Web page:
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November 13, 2015

COA: Monthly charge collected by FOC from child and spousal support payments is not an unconstitutional taking nor does it violate substantive due process

In Trantham v. State Disbursement Unit, No. 322289, the Michigan Court of Appeals held that a $3.50 monthly charge collected by the Friend of the Court (“FOC”) pursuant to MCL 600.2538(1) does not violate the Takings Clause or substantive due process.  However, the court also noted that the portion of the fee constituting a tax could violate the Title-Object Clause and the Distinct-Statement Clause of the Michigan Constitution.
 
Jeffrey Trantham has paid child support through the Oakland County FOC since September 2005.  He filed a class action lawsuit challenging a $3.50 monthly charge collected by the FOC from individuals who made child or spousal support payments through the FOC system.  Specifically, Trantham claimed that the monthly charge constituted an unconstitutional taking and violated substantive due process. The court of claims granted the defendants’ motion for summary disposition, stating that the monthly charge was not a taking because it was a mere “user fee,” and that the charge did not violate substantive due process because it was rationally related to a legitimate government interest in supporting FOC services.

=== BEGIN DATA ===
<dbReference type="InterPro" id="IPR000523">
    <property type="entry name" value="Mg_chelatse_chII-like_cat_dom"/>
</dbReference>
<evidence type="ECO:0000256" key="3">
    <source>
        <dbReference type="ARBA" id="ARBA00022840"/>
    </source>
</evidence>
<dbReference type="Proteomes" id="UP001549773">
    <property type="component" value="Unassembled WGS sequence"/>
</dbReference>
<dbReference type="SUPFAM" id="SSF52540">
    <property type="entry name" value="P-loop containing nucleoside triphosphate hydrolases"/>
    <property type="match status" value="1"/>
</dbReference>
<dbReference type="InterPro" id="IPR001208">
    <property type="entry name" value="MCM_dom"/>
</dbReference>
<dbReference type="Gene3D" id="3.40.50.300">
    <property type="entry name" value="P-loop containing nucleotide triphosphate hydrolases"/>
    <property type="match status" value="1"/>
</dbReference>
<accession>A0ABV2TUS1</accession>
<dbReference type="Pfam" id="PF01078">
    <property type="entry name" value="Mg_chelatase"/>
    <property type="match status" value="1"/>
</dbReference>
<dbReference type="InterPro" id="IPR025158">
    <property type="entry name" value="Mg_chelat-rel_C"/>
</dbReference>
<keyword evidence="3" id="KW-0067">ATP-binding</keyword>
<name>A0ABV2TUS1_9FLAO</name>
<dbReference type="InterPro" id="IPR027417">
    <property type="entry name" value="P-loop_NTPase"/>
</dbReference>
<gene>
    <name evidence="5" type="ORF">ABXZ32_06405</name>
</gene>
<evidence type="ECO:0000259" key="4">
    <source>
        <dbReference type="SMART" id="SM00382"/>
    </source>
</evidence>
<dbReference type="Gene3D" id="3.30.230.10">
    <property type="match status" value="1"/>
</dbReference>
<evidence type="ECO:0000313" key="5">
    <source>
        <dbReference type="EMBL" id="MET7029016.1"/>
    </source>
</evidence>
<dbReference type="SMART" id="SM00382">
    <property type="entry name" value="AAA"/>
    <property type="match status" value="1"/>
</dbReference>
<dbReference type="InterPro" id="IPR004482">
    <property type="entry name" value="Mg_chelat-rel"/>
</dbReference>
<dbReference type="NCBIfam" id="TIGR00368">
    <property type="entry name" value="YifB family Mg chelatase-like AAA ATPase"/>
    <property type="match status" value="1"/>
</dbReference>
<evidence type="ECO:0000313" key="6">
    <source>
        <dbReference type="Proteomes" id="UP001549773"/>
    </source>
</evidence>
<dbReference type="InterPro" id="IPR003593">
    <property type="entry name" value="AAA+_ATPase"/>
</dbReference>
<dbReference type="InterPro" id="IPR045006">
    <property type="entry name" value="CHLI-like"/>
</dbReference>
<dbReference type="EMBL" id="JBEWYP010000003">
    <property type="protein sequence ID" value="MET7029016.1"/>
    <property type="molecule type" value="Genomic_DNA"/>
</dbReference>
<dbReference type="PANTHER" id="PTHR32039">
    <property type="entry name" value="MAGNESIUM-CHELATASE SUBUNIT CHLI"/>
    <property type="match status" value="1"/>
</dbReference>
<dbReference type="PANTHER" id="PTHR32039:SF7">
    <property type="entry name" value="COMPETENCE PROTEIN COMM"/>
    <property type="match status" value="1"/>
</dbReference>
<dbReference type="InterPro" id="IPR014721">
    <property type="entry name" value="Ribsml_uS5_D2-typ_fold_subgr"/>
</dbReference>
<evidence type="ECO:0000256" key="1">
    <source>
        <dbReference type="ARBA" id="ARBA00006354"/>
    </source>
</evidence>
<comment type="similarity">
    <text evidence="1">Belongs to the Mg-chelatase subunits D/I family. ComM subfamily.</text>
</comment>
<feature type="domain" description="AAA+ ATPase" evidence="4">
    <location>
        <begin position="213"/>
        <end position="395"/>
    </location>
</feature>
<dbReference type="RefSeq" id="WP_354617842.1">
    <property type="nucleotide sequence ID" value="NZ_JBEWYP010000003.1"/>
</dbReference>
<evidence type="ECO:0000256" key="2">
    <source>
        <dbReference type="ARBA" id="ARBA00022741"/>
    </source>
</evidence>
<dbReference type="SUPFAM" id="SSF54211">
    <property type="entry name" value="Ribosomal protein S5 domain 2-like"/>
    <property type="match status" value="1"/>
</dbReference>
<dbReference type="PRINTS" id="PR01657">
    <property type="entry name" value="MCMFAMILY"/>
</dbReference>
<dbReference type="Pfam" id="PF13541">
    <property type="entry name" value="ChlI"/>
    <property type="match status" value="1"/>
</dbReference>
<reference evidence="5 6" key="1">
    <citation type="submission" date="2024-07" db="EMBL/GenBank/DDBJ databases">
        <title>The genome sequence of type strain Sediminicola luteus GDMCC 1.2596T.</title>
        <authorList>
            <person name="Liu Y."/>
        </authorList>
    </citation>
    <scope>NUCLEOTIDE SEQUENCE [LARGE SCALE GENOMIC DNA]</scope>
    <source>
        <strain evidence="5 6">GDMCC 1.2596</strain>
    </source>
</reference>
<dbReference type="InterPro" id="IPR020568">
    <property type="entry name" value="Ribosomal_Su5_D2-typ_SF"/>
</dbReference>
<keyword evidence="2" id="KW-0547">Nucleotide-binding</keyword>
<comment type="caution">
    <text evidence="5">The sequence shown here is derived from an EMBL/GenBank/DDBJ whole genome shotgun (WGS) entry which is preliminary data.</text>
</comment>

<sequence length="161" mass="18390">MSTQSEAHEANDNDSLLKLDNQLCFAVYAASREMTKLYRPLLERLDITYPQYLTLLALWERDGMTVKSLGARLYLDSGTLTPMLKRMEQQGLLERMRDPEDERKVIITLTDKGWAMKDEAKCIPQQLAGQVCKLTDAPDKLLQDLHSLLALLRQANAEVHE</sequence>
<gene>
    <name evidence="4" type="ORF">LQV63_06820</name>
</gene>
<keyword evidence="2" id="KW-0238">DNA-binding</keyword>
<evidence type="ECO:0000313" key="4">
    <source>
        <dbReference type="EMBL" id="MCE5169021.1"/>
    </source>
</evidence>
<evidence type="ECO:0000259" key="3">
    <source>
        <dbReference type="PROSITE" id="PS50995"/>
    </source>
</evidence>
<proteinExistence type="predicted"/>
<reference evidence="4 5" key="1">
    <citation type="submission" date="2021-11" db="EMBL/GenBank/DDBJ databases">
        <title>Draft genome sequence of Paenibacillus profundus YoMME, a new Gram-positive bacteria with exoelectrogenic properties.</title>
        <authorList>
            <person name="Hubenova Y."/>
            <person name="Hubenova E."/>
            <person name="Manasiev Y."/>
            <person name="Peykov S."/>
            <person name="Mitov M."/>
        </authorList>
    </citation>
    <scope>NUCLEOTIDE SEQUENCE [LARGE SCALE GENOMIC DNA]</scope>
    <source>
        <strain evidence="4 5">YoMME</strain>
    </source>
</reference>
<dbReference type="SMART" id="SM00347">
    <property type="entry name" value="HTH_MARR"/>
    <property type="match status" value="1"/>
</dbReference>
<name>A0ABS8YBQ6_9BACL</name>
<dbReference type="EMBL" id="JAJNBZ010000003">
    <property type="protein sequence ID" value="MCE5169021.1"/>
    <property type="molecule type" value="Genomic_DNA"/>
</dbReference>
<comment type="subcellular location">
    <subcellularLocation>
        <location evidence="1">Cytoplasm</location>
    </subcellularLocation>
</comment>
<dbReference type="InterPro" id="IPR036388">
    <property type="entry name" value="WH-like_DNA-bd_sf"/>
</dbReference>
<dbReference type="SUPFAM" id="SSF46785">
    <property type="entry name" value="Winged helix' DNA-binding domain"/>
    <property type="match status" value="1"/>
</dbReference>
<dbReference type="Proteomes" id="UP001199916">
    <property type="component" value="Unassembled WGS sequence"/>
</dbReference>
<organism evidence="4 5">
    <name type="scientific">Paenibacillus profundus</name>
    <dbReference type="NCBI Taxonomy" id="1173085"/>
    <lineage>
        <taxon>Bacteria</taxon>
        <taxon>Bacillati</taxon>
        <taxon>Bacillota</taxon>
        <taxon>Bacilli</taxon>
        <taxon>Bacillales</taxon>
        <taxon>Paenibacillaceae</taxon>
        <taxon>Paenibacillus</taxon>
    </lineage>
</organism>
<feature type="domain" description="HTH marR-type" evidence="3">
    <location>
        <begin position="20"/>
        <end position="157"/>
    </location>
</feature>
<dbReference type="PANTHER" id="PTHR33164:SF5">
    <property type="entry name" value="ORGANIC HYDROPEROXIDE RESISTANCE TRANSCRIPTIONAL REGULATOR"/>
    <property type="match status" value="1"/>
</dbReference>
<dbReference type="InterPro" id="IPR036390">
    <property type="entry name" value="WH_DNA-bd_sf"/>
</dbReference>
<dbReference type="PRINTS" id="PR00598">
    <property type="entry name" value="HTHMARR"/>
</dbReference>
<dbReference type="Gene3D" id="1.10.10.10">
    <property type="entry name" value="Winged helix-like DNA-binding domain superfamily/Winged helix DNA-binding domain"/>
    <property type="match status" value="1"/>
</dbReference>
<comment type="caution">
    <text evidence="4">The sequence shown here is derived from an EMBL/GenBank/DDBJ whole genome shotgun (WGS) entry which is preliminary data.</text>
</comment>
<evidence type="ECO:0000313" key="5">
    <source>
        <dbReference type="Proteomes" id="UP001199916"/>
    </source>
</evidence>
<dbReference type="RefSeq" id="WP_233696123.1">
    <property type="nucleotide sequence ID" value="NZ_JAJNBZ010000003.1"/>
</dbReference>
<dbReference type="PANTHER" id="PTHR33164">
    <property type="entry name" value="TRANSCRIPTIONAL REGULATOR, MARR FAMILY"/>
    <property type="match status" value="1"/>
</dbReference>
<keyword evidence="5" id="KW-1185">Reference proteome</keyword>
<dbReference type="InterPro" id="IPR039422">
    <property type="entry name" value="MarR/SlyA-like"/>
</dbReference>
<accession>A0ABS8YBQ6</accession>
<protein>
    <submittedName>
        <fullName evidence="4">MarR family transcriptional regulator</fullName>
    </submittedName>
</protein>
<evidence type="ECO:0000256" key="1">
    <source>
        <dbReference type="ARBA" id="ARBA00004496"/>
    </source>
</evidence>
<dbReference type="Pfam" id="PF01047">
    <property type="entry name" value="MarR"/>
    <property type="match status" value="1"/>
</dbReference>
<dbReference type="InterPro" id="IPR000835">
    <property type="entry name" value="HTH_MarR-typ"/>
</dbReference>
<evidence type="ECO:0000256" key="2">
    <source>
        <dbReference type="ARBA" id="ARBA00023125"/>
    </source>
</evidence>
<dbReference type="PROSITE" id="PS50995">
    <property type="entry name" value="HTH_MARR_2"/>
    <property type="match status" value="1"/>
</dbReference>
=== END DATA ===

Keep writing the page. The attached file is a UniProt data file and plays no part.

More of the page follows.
The Court of Appeals first concluded that the monthly charge as a whole did not violate the Takings Clause.  Specifically, the $2.25 portion of the monthly charge sent to local counties to fund FOC services and the $1.00 portion sent to the state treasurer for deposit into the state court fund were valid user fees.  In addition, the $0.25 portion going toward the attorney general’s operations fund was a tax.  Neither taxes nor user fees are takings.  However, the court noted that the $0.25 portion of the charge could violate the Title-Object Clause and the Distinct-Statement Clause of the Michigan Constitution.  Because the court of claims did not address this issue, the Court of Appeals remanded for a determination of the constitutionality of the $0.25 tax. 
 
With respect to the substantive due process challenge, the court concluded that the charge was related to the legitimate government purpose of funding of the court systems and raising revenue for the attorney general’s operations.  Thus, the monthly charge was not so arbitrary as to violate substantive due process. Accordingly, the Court of Appeals affirmed in part, reversed in part, and remanded for further proceedings.

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